Women who come to CRC are within three to six months of being released from incarceration. Upon arrival, they are assessed for co-occurring substance use and mental health disorders. Women are then enrolled in one of three tracks: a reentry program track; an addiction recovery track; or a more intensive, extended addiction treatment track. In addition to the clinical programming, each track in CRC includes victim impact, pro-social life skills, family reunification and workforce development courses. Upon completion of the CRC program, women may participate in an aftercare program called Lifetime Recovery Management (LRM), TND's peer-led, community-based support group for female offenders. LRM is designed to increase inmates' sustained recovery following reentry into the community through skill reinforcement, interpersonal processing and accountability to their peers.

All services at CRC are provided by well-trained staff who are intentional about building consistent, trusting relationships with the female offenders. The culture of CRC is one that promotes healing balanced with accountability for individual behavior and action. The creative synergy between corrections and gender-specific recovery programming has produced promising results. To date, one and a half years into the program, CRC has an 8 percent recidivism rate.

Gender-specific treatment works. It is our responsibility to support, educate and be educated on intervention strategies that promote positive outcomes, reduce recidivism rates and reinforce safer communities. Gender-specific treatment sustains the mission of TDOC to operate safe and secure prisons and provide effective community supervision in order to enhance public safety.

Providing effective gender-specific treatment that yields positive outcomes in a correctional setting requires special training that must be integrated into treatment.

ENDNOTES

(1.) Covington, S. 2001. A woman's journey home: Challenges for female offenders and their children. In From prison to home: The effect of incarceration and reenby on children, families and communities. Washington, D.C.: U.S. Department of Health and Human Services. Retrieved from http://hhs.gov/hsp/prison2home02/covington.htm.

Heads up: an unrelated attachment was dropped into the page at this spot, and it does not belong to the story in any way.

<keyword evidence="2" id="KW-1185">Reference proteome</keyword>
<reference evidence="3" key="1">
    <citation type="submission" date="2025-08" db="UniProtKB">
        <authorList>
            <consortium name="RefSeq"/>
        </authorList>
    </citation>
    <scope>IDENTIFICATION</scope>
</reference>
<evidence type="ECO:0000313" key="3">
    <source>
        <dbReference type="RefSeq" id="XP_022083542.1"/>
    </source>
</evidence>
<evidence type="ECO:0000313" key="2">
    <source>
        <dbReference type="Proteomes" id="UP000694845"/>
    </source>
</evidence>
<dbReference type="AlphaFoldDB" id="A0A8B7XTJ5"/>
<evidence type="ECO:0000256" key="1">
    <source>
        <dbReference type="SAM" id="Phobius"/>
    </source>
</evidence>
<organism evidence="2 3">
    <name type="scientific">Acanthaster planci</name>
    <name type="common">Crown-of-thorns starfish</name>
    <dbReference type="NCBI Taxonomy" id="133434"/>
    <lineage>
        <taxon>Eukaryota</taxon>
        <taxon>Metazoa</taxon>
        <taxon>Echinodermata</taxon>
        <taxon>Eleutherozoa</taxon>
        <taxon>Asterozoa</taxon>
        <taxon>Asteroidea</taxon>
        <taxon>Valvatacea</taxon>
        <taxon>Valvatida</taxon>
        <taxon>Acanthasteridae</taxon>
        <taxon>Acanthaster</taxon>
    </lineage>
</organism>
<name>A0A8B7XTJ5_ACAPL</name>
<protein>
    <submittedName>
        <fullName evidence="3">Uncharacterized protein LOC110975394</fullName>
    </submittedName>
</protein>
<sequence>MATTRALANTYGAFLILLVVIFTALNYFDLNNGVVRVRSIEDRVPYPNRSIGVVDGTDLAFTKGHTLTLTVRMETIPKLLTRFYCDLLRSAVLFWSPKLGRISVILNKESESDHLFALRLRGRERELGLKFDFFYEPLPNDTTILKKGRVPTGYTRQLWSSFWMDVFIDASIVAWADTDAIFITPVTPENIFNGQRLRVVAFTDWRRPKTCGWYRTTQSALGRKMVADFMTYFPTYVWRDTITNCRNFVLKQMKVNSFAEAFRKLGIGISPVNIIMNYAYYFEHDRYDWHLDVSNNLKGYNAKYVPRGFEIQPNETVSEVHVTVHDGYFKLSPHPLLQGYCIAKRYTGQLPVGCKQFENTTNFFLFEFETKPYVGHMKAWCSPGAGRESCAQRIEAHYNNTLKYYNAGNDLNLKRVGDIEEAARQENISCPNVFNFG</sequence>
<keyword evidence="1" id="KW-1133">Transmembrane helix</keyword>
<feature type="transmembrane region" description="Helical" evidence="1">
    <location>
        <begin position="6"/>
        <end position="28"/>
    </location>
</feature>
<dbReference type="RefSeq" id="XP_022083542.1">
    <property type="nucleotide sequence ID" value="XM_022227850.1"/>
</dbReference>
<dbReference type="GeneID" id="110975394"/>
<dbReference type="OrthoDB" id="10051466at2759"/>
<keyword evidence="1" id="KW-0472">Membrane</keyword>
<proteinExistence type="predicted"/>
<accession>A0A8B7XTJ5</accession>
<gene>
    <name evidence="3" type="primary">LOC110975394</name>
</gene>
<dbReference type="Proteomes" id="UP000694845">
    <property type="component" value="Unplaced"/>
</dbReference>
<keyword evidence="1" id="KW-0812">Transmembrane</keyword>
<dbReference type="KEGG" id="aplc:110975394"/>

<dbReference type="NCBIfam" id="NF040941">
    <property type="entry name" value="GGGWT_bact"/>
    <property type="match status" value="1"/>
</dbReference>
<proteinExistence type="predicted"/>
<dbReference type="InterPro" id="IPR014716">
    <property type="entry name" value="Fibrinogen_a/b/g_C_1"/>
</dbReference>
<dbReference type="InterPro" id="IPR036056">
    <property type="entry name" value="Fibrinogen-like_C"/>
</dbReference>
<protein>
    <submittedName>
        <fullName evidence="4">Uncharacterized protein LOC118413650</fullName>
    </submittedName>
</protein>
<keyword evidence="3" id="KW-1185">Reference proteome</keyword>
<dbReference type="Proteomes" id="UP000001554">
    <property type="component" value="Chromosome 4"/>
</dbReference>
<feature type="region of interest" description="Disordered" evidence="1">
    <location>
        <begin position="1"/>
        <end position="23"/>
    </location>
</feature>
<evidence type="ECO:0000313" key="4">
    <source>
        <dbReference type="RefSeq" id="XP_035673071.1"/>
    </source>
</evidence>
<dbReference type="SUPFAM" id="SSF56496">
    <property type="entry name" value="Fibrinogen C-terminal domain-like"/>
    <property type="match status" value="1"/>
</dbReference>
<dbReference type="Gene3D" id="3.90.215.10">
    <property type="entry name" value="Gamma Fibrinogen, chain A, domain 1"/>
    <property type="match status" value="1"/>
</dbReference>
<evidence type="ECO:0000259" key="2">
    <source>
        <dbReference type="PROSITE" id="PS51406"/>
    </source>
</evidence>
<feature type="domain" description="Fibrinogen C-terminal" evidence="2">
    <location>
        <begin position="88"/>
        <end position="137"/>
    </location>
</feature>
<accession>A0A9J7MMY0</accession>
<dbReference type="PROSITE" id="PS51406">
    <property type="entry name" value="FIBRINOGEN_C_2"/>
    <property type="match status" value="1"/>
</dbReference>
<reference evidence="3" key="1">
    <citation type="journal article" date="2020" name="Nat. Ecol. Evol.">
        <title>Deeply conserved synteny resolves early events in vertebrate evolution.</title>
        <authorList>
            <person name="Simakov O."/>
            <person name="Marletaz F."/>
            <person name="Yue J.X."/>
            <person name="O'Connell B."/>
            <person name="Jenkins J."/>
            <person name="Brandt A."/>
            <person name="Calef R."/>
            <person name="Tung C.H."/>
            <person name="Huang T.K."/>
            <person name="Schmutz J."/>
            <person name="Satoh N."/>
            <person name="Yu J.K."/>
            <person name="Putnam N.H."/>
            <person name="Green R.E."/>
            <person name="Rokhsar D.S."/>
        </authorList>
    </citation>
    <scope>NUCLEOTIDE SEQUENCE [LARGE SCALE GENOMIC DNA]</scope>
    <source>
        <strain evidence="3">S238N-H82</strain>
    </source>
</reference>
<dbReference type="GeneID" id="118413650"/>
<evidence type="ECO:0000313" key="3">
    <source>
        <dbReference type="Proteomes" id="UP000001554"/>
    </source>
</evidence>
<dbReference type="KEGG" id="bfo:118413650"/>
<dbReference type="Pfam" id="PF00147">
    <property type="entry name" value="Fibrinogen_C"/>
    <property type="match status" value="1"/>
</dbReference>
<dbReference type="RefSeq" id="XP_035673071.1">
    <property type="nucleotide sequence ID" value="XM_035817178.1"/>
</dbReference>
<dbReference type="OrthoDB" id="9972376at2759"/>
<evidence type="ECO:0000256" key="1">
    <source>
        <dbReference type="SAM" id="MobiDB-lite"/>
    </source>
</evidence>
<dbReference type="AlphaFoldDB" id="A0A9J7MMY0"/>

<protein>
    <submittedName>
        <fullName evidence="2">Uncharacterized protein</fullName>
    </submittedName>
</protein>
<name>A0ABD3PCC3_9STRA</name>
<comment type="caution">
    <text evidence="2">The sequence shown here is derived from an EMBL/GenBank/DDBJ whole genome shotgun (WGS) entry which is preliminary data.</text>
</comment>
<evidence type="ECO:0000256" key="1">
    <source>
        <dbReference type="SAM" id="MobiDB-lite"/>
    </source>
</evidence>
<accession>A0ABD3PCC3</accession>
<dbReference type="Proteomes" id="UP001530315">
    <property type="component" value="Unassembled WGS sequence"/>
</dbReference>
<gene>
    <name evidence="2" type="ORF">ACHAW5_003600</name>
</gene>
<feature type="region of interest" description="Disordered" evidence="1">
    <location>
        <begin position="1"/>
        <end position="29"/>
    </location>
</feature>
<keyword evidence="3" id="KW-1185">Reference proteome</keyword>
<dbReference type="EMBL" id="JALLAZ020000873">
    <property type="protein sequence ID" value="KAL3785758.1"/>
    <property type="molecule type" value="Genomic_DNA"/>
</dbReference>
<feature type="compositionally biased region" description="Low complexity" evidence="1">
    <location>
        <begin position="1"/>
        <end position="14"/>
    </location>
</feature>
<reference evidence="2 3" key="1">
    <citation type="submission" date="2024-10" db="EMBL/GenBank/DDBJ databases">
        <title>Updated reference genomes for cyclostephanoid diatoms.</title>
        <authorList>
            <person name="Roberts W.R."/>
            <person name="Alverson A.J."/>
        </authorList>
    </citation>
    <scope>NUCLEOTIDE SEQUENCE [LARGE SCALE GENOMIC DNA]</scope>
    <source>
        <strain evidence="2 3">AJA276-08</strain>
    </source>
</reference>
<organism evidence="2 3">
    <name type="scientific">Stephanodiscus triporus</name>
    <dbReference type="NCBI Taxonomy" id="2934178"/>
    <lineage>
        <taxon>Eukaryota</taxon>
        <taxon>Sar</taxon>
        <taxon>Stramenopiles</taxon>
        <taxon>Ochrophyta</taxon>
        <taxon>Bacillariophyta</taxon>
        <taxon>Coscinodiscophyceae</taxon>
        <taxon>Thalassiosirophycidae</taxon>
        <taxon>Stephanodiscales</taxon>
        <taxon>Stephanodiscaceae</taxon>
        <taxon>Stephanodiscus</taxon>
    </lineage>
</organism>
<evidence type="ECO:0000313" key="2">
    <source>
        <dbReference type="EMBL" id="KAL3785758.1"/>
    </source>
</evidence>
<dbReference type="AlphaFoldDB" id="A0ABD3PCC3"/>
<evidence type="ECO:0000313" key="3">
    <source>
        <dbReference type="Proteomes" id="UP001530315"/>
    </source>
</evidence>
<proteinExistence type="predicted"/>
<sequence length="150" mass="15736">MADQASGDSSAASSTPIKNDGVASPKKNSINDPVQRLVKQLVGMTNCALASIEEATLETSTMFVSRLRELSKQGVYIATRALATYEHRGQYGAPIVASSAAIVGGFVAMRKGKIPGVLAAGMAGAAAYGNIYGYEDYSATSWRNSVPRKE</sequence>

(2.) National Institutes of Health, National Institute on Alcohol Abuse and Alcoholism. 2008. Alcohol: A women's health issue. Retrieved from http://pubs.niaaa.nih.gov/publications/brochurewomen/women.htm.

(3.) Center for Substance Abuse Treatment. 2009. Substance abuse treatment: Addressing the specific needs of women. Treatment Improvement Protocol Series, 51. Rockville, Md.: Substance Abuse and Mental Health Services Administration. Retrieved from http://www.ncbi.nlm.nih.gov/books/NBK83252/pdf/TOC.pdf.

(4.) Whitley, H. and L. Wesley. 2009. Sex-based differences in drug activity. American Family Physician, 80(11): 1254-1258. Retrieved from http://www.aafp.org/afp/2009/1201/p1254.html.

(5.) U.S. Department of Health and Human Services. Dec. 10, 2007. Heart attack symptoms in women--Are they different? Retrieved from http://www.nih.gov/news/pr/dec2007/n hi hi-10. htm.

(6. )Center for Substance Abuse Treatment, 2009.

(7.) Covington, S. and B. Bloom. 2006. Gender-responsive treatment and services in correctional settings. In Leeder, E. (ed), Women and therapy. Retrieved from http://www.stephaniecovington.com/pdfs/1.pdf.

(8.) COVirigt011, S. and B. Bloom. Creating gender-responsive services in correctional settings: Context and considerations. Paper presented at the 2004 American Society of Criminology Conference, Nov. 17-20, 2004, in Nashville, Tenn, Retrieved from http://www.stephaniecovington.com/pdfs/2.pdf.

(9.) Covington, S. 2008. Women and addiction: A trauma-informed approach. Journal of Psychoactive Drugs, SARC Supplement 5: 377-385. Retrieved from http://www.stephaniecovington.com/pdfs/Covington%20SARC.pdf.

Marina Cadreche, Psy.D.

Director of Clinical Services Tennessee Department of Correction
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Title Annotation:Guest Editorial
Author:Cadreche, Marina
Publication:Corrections Today
Article Type:Editorial
Geographic Code:1USA
Date:Jan 1, 2014
Words:1102